When can a greedy algorithm solve the coin change problem?

Given a set of coins with different denominations c1,...,cn and a value v you want to find the least number of coins needed to represent the value v.

E.g. for the coinset 1,5,10,20 this gives 2 coins for the sum 6 and 6 coins for the sum 19.

My main question is: when can a greedy strategy be used to solve this problem?


Bonus points: Is this statement plain incorrect? (From: How to tell if greedy algorithm suffices for the minimum coin change problem?)

However, this paper has a proof that if the greedy algorithm works for the first largest denom + second largest denom values, then it works for them all, and it suggests just using the greedy algorithm vs the optimal DP algorithm to check it.
http://www.cs.cornell.edu/~kozen/papers/change.pdf

Ps. note that the answers in that thread are incredibly crummy- that is why I asked the question anew.

Answer

A coin system is canonical if the number of coins given in change by the greedy algorithm is optimal for all amounts.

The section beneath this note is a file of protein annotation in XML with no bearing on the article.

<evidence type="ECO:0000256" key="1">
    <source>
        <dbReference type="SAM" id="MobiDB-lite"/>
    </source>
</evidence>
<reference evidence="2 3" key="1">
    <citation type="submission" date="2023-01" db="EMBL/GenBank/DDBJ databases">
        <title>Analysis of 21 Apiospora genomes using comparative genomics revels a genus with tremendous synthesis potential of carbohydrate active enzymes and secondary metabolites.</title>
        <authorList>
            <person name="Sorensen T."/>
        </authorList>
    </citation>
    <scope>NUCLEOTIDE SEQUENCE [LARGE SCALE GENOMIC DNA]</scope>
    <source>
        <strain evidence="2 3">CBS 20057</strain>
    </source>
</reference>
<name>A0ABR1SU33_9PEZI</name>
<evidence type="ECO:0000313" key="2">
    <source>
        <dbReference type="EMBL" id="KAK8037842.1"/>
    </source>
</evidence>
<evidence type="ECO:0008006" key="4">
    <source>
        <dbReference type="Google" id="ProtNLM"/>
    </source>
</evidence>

The paper D. Pearson. A Polynomial-time Algorithm for the Change-Making Problem. Operations Reseach Letters, 33(3):231-234, 2005 offers an O(n3) algorithm for deciding whether a coin system is canonical, where n is the number of different kinds of coins. From the abstract:

We then derive a set of O(n2) possible values which must contain the smallest counterexample. Each can be tested with O(n) arithmetic operations, giving us an O(n3) algorithm.

The paper is quite short.

For a non-canonical coin system, there is an amount c for which the greedy algorithm produces a suboptimal number of coins; c is called a counterexample. A coin system is tight if its smallest counterexample is larger than the largest single coin.

The paper Canonical Coin Systems for Change-Making
Problems
provides necessary and sufficient conditions for coin systems of up to five coins to be canonical, and an O(n2) algorithm for deciding whether a tight coin system of n coins is canonical.

There is also some discussion in this se.math question.

Attribution
Source : Link , Question Author : The Unfun Cat , Answer Author : Community

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